Likewise, push too hard on the metabolism, and you will be rewarded with increased hunger, unpredictable and unstable energy, elevated cravings, low mood, lack of motivation, and a declining metabolic rate that will assure weight regain (often more than you lost in the first place.)
So at 39, standing in front of that mirror feeling like shit, I finally decided to take my own advice. No more extremes, no more pretending the rules of metabolism did not apply to me. No more acting like a nutritional jackass. I would honor what works for me, and I would slowly but surely get the weight off.
The reverse Yo-Yo Diet
Take a look at the pictures below. The one on the left was taken on my 41st birthday. The one on the right was taken on my 42nd birthday. On the left I am 220 pounds with a size 37 waist and 15% body fat. On the right I am 225 pounds, my waist is 36.5 and my body fat is close to 12%.
At 40 years old I decided I was going to start a tradition of doing a birthday progress selfie. This was not just about “looks,” but also how I felt, and my health measures. My subjective measures of health, and my objective vitals and blood labs made similar improvements as did my body.
Here is what is not shown in these pictures. Through early winter, I slowly let myself gain weight again. I trained in more of an eat what I want and train for size type of approach. And then when the weather started to get warm again in late spring I slowly tightened up and started to train more.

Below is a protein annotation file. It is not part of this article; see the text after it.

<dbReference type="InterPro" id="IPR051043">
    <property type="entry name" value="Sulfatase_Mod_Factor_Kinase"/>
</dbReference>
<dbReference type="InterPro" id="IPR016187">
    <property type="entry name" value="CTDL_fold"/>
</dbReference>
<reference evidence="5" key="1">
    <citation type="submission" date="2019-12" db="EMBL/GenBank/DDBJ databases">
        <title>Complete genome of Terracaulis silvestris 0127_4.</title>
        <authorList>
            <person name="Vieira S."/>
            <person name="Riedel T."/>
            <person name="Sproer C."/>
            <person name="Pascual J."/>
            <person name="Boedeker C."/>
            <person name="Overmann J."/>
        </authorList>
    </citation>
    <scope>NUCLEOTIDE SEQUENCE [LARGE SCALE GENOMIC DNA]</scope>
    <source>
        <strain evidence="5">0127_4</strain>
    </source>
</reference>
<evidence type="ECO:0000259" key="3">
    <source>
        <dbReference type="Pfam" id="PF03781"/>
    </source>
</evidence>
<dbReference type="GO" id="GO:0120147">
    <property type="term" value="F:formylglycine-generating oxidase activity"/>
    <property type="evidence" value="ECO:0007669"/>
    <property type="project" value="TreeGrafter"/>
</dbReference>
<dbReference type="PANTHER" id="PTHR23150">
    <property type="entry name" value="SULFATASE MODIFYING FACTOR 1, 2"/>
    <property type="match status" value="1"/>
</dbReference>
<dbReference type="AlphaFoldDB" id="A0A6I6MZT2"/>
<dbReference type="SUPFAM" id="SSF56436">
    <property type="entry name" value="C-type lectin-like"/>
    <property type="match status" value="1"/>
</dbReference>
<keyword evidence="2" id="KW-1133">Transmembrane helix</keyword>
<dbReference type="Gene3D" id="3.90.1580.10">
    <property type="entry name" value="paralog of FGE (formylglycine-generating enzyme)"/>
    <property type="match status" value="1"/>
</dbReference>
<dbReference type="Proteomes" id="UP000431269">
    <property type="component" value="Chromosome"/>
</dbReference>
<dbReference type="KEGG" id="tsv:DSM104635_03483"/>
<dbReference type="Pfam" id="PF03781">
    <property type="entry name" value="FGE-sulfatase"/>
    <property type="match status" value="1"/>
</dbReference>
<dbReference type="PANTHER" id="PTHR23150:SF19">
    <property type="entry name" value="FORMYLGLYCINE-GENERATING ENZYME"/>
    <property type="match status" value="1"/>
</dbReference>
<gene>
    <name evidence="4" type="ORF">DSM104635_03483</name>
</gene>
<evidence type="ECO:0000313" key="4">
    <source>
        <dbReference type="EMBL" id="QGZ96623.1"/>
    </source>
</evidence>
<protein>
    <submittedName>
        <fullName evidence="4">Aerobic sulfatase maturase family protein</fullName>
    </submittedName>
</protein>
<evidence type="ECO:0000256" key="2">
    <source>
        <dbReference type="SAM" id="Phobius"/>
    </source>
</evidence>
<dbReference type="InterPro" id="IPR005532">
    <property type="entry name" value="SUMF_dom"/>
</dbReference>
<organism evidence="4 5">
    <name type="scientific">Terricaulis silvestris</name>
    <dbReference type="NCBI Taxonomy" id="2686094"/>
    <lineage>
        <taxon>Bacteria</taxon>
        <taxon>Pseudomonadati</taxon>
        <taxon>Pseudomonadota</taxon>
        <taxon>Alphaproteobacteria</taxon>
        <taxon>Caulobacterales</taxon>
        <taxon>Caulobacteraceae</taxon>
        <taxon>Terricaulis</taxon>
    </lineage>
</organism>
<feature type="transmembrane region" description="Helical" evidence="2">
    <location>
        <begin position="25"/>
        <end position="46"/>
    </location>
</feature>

This was intentional. I was basically going up about 5-7% in body fat and then coming back down. For example, I was 220 and 15% body fat in the picture on the right. Six months later I was 235 and 20% body fat. Then I lost again and came down to 225 and 12% body fat.
This “reverse yo-yo approach” is what works for me. It is also done intentionally given what I believe I understand about the metabolism and set-points. It is VERY difficult to change the body’s set point. It fights to maintain a certain weight and body fat percent. For a time, my set point was 245. It was where my body wanted to fight back to every year. Now I have changed that and my set point is now between 230 and 235.
The only way I was able to do this was to avoid extremes and allow my body its natural propensity to fluctuate in weight. Most people miss this entirely because they can’t stand or tolerate the idea of gaining any weight at all.
Through my work with people with so-called “metabolic damage,” I realized weight gain was a requirement of the body to heal and be convinced it was not in “starvation mode.” Hence, I have adopted this process for myself.
Where I am today
I am just getting ready to begin my third phase of resetting my set point. My goal is to eventually get to a new low set point of below 210 and a new high set point of 220. Or more accurately a new low set point of 10% body fat and a new high of 15% body fat. I am far less concerned with what I weigh.